Progressive rock fans are a fickle group. We love certain characteristics in one group that we will not tolerate in another group. We dislike repetitiveness. We love to be surprised. I will not promise you that this album will be the greatest progressive rock album you have ever heard. I will promise you that if you like melodic progressive rock that you will probably find something on this CD that you will like. Who knows? Perhaps this CD will become one of your favorite progressive rock CDs.
7 of 7 people found the following review helpful
on November 29, 2006
V is, you guessed it, Spock's Beard's FIFTH album. And it is simply staggering. I've recently been relistening to their albums in chronological order, and while each of the first four are nearly flawless, I think this one really is. It's simply amazing from beginning to end and is probably their unequivocal masterpiece.
It all starts off with At the End of the Day, 16 minutes of pure prog bliss. This song is seamless and the 16 minutes go by so quickly you can't believe it was that long. The song goes from mood to mood, section to section, and with its Beatle-esque chorus, is just stunning. It's followed by four power prog-pop songs ranging in length from 4-6 minutes: Revelation, which is heavy and excellent, with some really nasty-fuzzed-out guitars, Thoughts (Part II), a sequel to Thoughts on their second album (Beware of Darkness) alternates some quiet acoustic passages with Neal's singing and loud crashing rock interludes. Effective, and at only 4 minutes or so, really cool. All On a Sunday is pure prog-pop and shows why Neal Morse is such a genius...he weaves a song that's a combination of the Beatles and Rush (most of the Beard is like that) that's just awesome. Goodbye to Yesterday is a ballad-type song and is pretty good, although I feel it's the weakest on the disc. That sets up the mammoth finale, The Great Nothing...27 minutes of heaven. Man, this song is just EPIC in every sense of the word and is jaw-dropping. Again, the song is so awesome it doesn't feel like it's half an hour long. From the beginning instrumental section through every section, including amazing bass playing throughout from Dave Meros, ridiculous keyboards from Morse and Roy Okumoto, Nick D'Virgilio's fabulous drumming, and the guitar wizardry of Alan Morse (truly one of the most original and talented guitarists around today...and he plays without a pick!), this song has it all. A masterpiece and up there with the best Rush and Dream Theater have to offer in the long-prog-song department.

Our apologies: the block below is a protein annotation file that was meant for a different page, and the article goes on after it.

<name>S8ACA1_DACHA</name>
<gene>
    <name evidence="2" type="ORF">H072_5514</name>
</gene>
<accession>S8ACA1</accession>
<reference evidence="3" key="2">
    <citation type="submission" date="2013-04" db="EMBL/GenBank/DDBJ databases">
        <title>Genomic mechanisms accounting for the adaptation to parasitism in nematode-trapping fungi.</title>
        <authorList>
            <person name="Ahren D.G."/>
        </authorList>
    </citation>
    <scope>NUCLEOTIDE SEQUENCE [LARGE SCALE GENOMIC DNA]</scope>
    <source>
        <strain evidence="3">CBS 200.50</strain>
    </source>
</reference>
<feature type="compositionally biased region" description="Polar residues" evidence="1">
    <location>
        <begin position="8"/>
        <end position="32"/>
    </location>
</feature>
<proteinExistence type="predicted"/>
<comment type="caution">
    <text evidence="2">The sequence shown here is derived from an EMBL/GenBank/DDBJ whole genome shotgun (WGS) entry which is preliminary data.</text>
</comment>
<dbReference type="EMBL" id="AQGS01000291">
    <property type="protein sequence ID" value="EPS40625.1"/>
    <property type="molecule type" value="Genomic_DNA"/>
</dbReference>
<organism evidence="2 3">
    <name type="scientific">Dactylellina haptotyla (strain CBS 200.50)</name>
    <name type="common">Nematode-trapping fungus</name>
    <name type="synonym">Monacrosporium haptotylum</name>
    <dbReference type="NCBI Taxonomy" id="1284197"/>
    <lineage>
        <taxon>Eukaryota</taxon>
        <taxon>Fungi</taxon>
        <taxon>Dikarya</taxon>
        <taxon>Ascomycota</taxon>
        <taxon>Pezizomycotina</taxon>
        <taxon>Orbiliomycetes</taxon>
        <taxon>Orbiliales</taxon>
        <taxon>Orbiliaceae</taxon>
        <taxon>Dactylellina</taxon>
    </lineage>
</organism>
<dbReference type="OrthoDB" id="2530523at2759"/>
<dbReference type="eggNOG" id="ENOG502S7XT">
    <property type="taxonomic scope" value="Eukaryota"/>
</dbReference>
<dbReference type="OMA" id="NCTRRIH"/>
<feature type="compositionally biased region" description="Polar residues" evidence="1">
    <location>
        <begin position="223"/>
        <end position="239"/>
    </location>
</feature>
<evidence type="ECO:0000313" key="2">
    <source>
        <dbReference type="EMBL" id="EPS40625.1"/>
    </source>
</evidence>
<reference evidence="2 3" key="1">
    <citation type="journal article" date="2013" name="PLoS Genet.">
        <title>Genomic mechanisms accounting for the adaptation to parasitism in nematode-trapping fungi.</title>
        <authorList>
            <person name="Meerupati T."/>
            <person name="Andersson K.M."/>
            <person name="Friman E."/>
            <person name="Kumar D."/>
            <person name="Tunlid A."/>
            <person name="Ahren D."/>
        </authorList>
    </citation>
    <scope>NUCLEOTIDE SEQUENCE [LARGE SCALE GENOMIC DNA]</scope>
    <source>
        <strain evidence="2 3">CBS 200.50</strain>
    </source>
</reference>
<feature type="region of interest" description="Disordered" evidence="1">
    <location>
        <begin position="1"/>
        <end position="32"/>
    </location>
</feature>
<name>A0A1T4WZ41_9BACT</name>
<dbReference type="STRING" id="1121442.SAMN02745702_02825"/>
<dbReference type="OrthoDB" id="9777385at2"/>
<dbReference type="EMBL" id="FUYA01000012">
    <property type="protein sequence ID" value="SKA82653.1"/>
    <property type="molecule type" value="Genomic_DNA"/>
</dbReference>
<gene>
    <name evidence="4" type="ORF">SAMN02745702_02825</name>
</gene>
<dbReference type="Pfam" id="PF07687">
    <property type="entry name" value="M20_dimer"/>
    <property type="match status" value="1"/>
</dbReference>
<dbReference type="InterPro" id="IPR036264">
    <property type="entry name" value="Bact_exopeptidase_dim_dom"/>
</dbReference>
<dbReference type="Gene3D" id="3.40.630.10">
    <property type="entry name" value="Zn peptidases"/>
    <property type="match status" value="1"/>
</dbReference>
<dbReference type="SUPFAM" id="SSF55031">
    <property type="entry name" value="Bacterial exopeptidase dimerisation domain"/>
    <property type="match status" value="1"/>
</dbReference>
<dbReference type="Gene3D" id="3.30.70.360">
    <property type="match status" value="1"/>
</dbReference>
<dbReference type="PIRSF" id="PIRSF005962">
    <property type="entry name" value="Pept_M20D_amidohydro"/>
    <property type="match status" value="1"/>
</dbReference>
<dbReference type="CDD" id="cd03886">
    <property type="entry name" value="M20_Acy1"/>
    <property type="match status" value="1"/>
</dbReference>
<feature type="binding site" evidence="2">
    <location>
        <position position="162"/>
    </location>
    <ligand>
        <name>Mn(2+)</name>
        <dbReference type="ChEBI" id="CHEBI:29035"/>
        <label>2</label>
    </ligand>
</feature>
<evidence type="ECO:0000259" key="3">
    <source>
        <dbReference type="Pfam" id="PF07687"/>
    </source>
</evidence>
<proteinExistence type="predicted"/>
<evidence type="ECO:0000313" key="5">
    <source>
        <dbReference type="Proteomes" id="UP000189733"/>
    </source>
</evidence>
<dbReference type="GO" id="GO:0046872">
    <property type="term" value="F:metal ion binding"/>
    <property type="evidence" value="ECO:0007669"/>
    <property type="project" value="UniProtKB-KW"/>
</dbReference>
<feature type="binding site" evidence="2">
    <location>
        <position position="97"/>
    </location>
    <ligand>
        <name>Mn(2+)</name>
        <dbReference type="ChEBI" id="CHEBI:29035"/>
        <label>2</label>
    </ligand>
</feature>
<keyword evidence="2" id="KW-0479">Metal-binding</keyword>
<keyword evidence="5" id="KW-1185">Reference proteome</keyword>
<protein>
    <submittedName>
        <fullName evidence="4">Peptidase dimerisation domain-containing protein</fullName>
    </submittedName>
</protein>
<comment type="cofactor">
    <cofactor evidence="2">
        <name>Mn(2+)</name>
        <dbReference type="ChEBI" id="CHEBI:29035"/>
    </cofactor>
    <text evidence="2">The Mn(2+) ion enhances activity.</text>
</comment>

All in all, probably one of the top three best prog albums I've ever heard in my life. Would be an EXCELLENT choice to start off with if you're getting into the Beard (any of the first five would be, but this one might be the best). I just can't say enough about this album.
10 of 11 people found the following review helpful
on August 28, 2000
Neal Morse has been on a roll lately - the Transatlantic CD is one of the best albums of the year 2000 so far, he wrote and recorded the strongest track on Ayreon's recent Dream Sequencer album (a song entitled "The First Man on Earth"), and now Spock's Beard puts out easily their best album in about 5 years. V is similar in format to The Kindness of Strangers - two or three epic tracks with a handful of more traditional-length tracks. What makes V a better album than Kindness of Strangers is that the shorter tracks are stronger; there is nothing on V as weak as "Cakewalk on Easy Street" (what I consider the band's weakest song to date). "Thoughts Part 2" is a fun, clever song reminiscent of Gentle Giant. The epic "At the End of The Day" is a beautiful song. The highlight of the album is the 27 minute masterpiece "The Great Nothing", which is a story about a musician dealing with the harshness and greed of the music industry. I had the pleasure of seeing Spock's Beard in concert recently, and Neal Morse did a great job of getting the crowd into the music. Neal is a brilliant entertainer, and Spock's Beard truly is a great band, one of the best bands of the last several years. It's a shame they don't have more of a following. If you value instrumental virtuosity and creativity then you should definitely pick up a Spock's Beard CD. I'd say Beware of Darkness, V, and The Kindness of Strangers are worth getting in that order.